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Rutgers student talks scoring title of Miss New Jersey

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She was founder and president of Rutgers’ She’s the First chapter, head chairwoman of the Douglass Orientation Committee and a member of the Rutgers University Dance Team before she was crowned Miss New Jersey on June 14.

Though Cierra Kaler-Jones is about to be a senior in college, she will spend the first two weeks of the fall semester doing something a bit different from meeting new professors and looking over syllabi for classes. She will be in Atlantic City competing for the title of Miss America.

But she would not have received the title if not for her parents, who encouraged her to compete once more after receiving third runner up in last year’s competition.

When she won, Kaler-Jones said her dad was crying and her mom could not speak in full sentences.

The 21-year-old, hailing from Galloway Township, got her start in pageantry at the age of 17.

Her home lies just outside of Atlantic City, where Miss America originated, so Kaler-Jones said the pageant world was always right in her backyard.

“I remember there being Miss Americas and Miss New Jerseys who would come to my elementary school, and they would read to us and they would sign autographs and they were such role models for me at that time, and I knew when I grew up I wanted to be of those role models,” she said.

Kaler-Jones won the first county pageant she competed in four years ago.

“So after four years of hard work, dedication, lots of sweat and a lot of tears, I am now Miss New Jersey,” she said.

Kaler-Jones made history with this win, as the second minority Miss New Jersey ever.

Though a lot of people seem to feel uncomfortable talking about race, Kaler-Jones made a point of visiting at-risk, low-income urban areas to talk about leadership and finding their sense of self-identity. That’s where she got her platform, called “Empowering Today’s Youth Through Arts Education.”¬

Many spectators assume pageants are all about the glitz and glamour, but Kaler-Jones said what people do not see is the time the girls spend promoting their platforms and the causes they care about, in addition to earning scholarship money and intangible skills.

The Miss America Organization is the largest provider of scholarships for young women, and because of her involvement with the pageant, she will graduate from Rutgers debt-free.

A large bonus aside from the scholarship money is the confidence she has earned through the process — confidence that has made her successful coming out of any internship or job interview.

“I think that if you can go on stage in a swimsuit and heels, you can kind of do anything,” she said. “I can really conquer the world because of the skills that I’ve gained through competing in pageants.”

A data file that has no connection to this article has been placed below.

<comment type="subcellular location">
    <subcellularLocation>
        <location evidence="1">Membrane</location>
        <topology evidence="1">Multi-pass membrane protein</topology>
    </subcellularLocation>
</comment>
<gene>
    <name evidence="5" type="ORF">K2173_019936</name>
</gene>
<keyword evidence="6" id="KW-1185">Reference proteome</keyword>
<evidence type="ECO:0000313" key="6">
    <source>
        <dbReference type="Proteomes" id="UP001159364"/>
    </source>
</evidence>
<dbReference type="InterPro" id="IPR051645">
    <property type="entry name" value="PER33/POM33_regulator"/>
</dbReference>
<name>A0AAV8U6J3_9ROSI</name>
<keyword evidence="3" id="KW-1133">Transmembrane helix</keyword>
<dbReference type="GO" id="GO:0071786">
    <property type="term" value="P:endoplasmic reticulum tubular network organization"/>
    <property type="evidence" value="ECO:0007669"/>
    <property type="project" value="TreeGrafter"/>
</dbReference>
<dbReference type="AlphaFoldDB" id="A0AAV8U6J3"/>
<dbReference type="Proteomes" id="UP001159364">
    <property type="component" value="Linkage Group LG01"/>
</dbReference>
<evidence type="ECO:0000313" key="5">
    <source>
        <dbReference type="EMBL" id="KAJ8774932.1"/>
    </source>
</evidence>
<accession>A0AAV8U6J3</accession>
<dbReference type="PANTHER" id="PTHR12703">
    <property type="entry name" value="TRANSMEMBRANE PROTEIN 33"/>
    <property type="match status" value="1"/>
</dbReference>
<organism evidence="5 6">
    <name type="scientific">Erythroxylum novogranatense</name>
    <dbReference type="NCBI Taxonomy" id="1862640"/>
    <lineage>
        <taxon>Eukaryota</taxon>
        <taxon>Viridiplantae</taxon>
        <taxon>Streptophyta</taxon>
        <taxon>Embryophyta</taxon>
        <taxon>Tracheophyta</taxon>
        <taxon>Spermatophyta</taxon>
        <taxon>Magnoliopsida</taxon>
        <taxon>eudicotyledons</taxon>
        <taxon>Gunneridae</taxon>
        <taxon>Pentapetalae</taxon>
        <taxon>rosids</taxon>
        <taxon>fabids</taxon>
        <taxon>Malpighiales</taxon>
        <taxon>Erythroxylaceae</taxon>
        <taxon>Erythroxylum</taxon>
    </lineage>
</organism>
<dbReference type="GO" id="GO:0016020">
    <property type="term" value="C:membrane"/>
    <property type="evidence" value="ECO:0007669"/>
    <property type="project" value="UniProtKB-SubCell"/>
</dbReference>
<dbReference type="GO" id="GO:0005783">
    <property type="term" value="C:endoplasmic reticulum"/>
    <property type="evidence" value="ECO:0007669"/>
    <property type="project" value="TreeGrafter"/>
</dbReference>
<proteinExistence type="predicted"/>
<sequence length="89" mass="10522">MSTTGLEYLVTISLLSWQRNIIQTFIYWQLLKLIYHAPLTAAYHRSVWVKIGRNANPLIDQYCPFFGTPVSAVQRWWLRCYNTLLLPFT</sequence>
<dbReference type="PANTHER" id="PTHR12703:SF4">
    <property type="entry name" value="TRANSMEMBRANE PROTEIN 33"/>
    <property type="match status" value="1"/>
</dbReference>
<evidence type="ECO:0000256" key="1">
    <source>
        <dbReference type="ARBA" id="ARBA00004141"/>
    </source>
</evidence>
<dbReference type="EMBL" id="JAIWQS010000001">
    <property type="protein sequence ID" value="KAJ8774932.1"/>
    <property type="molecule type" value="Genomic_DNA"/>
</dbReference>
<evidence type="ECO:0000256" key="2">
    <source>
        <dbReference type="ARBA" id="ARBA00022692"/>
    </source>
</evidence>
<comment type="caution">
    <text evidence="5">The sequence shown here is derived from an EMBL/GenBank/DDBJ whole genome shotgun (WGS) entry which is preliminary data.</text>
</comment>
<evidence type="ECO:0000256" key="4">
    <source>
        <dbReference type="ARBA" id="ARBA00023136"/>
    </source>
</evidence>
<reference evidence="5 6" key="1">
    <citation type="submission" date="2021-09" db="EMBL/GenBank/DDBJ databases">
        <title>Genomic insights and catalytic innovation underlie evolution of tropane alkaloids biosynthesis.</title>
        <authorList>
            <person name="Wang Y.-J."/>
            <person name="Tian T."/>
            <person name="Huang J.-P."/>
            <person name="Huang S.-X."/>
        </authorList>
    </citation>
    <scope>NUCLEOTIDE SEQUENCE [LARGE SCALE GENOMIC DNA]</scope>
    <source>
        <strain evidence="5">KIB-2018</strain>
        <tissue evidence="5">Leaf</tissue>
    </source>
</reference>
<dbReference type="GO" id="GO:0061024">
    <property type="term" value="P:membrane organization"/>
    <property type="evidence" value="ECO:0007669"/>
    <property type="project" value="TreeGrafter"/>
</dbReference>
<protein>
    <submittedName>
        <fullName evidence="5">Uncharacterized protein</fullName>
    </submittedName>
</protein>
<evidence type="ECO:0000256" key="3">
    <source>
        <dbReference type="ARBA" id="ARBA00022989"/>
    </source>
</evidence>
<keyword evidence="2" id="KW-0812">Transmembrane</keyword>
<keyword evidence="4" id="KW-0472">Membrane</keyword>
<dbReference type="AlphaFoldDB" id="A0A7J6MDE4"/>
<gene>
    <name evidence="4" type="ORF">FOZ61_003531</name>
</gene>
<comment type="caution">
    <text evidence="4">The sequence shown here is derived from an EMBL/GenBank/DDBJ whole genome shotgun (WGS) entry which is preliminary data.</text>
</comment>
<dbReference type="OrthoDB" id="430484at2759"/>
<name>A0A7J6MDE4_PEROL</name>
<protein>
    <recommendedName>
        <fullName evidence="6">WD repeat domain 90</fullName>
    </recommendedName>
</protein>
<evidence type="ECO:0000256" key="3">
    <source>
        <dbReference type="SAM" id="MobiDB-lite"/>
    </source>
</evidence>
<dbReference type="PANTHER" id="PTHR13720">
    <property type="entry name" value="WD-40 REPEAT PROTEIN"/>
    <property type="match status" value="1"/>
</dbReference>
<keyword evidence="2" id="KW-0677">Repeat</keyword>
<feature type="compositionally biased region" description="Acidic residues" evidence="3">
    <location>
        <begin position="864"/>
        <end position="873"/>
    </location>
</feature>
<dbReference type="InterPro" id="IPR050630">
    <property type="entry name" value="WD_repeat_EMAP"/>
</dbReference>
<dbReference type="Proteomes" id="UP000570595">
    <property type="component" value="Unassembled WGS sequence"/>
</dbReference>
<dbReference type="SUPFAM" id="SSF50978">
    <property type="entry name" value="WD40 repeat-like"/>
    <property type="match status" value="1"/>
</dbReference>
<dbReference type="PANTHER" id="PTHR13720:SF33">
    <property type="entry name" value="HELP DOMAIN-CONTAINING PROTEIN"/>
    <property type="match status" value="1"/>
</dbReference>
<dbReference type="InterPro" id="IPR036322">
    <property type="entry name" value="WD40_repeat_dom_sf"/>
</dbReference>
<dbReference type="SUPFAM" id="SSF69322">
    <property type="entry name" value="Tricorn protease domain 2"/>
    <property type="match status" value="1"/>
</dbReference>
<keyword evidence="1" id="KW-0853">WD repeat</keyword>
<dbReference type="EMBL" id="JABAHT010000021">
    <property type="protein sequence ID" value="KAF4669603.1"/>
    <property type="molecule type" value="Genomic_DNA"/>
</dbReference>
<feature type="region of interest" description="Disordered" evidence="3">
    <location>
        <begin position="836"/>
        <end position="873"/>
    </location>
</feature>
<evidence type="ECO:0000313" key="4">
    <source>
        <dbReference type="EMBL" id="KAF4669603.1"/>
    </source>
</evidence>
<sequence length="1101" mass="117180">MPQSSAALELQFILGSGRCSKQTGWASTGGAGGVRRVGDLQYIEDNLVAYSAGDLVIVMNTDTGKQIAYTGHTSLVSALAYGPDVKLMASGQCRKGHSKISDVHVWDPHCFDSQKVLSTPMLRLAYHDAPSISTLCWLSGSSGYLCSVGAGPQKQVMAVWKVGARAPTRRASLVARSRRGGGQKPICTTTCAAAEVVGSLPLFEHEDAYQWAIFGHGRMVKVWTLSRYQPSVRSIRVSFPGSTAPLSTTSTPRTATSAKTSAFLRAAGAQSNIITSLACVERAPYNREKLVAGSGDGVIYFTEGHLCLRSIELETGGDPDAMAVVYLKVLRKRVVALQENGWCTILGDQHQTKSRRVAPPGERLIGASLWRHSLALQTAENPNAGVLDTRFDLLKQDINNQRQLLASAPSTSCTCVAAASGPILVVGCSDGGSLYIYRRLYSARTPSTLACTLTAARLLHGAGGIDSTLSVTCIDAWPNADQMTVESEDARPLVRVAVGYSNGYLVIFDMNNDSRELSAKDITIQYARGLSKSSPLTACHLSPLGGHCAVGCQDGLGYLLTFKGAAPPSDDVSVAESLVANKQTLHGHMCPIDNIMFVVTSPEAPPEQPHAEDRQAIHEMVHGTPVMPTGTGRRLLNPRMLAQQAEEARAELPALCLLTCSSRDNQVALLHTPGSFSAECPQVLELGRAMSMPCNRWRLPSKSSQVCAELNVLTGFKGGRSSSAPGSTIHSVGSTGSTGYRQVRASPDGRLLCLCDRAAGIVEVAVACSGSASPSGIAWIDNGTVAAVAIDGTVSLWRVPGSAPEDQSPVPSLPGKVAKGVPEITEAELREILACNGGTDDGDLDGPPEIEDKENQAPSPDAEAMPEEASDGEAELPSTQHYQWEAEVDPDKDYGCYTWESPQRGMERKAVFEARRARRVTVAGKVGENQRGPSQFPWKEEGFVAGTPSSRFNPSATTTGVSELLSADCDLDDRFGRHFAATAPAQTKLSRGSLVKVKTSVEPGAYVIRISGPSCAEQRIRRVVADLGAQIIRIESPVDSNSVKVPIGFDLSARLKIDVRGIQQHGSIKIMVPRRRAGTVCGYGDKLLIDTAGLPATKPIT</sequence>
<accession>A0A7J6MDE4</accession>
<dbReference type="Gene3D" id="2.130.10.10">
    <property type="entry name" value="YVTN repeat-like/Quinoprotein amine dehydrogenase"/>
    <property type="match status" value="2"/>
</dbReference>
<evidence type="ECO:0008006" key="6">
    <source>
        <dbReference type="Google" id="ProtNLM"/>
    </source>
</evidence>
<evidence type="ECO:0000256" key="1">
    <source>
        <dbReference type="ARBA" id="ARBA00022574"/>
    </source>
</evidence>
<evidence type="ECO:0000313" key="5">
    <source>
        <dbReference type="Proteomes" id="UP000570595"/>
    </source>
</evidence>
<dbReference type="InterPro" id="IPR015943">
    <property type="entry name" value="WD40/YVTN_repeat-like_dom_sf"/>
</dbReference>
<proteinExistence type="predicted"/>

In addition, there is a sisterhood and friendship component to pageants that is difficult for those outside of the pageant world to understand.

“I competed against 23 extremely articulate, intelligent, talented, wonderful young women,” she said. “You become so close with these young women because you have this common goal in mind.”

Since winning the title of Miss New Jersey, Kaler-Jones has never been more exhausted in her life. She wakes up early to get a workout in with her trainer, and afterward, she either visits sponsors or makes appearances.

“You’re up running 24/7, [you] always have to be on, always have to smiling, always have to be excited,” she said. “But that’s the kind of person I am anyway.”

Between now and the Miss America pageant in September, Kaler-Jones will be going to Orlando for a week for Miss America’s Outstanding Teen pageant, which is a program in which 13 to 17-year-olds compete for a national title.

In August, she will spend ten days in India presenting an independent research project called “Using Visual and Performing Arts as a Strategy to Empower Economically Disadvantaged Girls.”

Four years ago, Kaler-Jones started a non-profit called “The Arts Empowerment Project.” She constructed a curriculum of arts-based workshops for young girls to teach them about leadership through the lens of art.

She has to prepare for Miss America as much as she can now so that she does not have to worry as much during the weeks she plans to be away.

In one word, Kaler-Jones used “humbled” to describe the feeling of being crowned Miss New Jersey.

“I know what it feels like to be one of the 23 girls standing in the back,” she said. “And I say this completely candidly, any one of those 23 girls could have went and been Miss New Jersey and done a tremendous job but for me to have this title … and to be that face and be a representative is truly humbling because not every girl gets that opportunity.”

Though any one of those girls could have won the crown, Kaler-Jones attributes her success to the fact that she is real and relatable.

She spoke of coming from humble beginnings, without a lot of money. She is a nerd and a geek and does not come from a nuclear family, and she was unapologetic about all of these facts in front of the judges.

“I think the judges really related to the fact that I was real and that I was honest,” she said.

Editor's note: This article was originally published online on June 26, 2014.

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